First Canadian study successfully uses phage therapy to stop life-threatening UTIs caused by superbugs

The first Canadian study using phages to treat superbug infections is underway with scientists reporting a preliminary but encouraging initial success story.

“You are considered clinically and biologically clear,” Victoria Marshall said as she read a text message from her doctor about the results of her latest tests.

It brought her to tears.

“Good, I can have my life back. It was really hard.”

The 72-year-old retired librarian began suffering from urinary tract infections when she was 65. It is one of the most common infections in the world affecting about one in four women in their lifetime. Marshall suffered from pain and an almost constant burning sensation that made her run to the nearest bathroom.

“There would be a very sharp burn most of the time, urgency and occasional wetness,” he told CTV News. “I couldn’t leave the house for more than an hour at a time, not knowing where a bathroom was.”

But her UTI couldn’t be killed by any of the half dozen antibiotics she was prescribed.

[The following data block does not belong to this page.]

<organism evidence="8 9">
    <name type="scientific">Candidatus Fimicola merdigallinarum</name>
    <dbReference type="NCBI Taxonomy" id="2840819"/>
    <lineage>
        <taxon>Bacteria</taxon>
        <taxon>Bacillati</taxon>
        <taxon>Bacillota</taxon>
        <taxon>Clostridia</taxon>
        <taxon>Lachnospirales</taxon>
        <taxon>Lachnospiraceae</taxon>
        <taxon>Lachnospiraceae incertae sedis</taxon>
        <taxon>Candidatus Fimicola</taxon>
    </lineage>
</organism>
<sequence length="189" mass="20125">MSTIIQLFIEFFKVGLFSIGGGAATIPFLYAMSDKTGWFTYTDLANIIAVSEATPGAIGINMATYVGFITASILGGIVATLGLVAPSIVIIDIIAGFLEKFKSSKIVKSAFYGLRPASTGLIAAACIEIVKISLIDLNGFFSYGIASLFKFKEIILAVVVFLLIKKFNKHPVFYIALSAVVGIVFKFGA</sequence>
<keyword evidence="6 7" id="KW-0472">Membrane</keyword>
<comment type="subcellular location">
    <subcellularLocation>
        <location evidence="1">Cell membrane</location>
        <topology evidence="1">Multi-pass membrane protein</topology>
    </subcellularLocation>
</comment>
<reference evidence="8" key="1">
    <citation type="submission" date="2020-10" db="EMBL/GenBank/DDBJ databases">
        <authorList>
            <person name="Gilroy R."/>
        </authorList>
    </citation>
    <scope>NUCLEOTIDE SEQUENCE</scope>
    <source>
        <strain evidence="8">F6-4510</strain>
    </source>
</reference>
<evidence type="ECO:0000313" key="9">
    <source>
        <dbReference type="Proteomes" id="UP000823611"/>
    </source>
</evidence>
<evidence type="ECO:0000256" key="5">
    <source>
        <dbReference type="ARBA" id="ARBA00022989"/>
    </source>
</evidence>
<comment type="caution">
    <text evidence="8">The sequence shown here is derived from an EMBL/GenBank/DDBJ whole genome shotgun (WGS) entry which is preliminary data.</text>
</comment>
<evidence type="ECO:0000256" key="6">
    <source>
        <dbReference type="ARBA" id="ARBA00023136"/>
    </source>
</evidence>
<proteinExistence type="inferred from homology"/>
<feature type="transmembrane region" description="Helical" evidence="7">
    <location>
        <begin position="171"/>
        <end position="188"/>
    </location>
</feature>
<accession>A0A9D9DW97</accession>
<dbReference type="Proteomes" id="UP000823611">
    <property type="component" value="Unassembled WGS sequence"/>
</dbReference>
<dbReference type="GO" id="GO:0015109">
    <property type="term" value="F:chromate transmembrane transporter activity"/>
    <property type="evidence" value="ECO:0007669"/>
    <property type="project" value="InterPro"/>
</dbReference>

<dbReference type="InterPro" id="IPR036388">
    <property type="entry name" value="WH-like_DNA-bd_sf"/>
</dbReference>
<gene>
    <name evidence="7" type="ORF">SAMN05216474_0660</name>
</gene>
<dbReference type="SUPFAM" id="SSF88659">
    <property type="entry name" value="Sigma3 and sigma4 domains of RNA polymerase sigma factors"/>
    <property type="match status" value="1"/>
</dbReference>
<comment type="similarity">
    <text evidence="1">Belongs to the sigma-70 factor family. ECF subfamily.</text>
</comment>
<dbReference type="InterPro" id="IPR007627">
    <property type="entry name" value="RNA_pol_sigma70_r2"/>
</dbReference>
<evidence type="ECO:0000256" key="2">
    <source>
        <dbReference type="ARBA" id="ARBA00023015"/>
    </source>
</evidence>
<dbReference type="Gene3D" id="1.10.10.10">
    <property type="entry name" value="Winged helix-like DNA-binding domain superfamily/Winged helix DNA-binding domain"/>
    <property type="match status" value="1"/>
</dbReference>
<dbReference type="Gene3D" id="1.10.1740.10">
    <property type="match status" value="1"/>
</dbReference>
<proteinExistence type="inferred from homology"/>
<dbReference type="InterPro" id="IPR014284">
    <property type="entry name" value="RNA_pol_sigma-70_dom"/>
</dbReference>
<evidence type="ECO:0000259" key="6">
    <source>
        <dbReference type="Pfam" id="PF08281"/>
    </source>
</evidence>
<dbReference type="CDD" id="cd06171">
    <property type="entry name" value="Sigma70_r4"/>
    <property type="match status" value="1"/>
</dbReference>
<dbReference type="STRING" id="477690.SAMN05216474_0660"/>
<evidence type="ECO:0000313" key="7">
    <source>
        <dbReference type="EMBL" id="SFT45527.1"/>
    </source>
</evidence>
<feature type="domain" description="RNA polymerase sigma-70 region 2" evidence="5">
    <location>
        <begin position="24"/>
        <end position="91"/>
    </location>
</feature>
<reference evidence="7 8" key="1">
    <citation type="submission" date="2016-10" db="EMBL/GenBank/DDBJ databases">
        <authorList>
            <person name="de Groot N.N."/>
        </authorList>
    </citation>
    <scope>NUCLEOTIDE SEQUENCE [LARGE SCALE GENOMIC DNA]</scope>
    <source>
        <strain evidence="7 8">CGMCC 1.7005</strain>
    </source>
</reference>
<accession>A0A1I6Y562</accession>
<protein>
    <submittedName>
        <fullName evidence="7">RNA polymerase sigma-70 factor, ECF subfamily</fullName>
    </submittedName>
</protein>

It was a treatment-resistant e-coli infection, also known as a superbug infection. Even potent intravenous drugs failed to kill the bacteria and caused her side effects such as nausea and body pain.

With no effective way to stop it, the infection traveled up her urinary tract to one of her kidneys that had to be removed. Victoria feared that the other would also be at risk.

“Eventually, it was like we ran out of options. There was nothing else. It’s scary,” she told CTV News.

In May, Marshall became patient number one in the first Canadian study using phages for treatment-resistant UTIs led by Dr. Greg German, an infectious disease physician at St. Joseph’s Hospital, part of Unity Health in Toronto.

He had long been fascinated by phages as a potential tool in fighting the growing spectrum of antibiotic-resistant infections.

“(The phages) shoot to kill and they … have a natural ability to go to the source, make more of themselves and continue to be there while the infection is still there,” said Dr. German.


Phages exist wherever bacteria are found: in water, soil and wastewater, and they act as viral smart bombs. They target bacteria and inject their DNA to produce more phages until the bacteria explode, ejecting billions more phages that seek out new targets.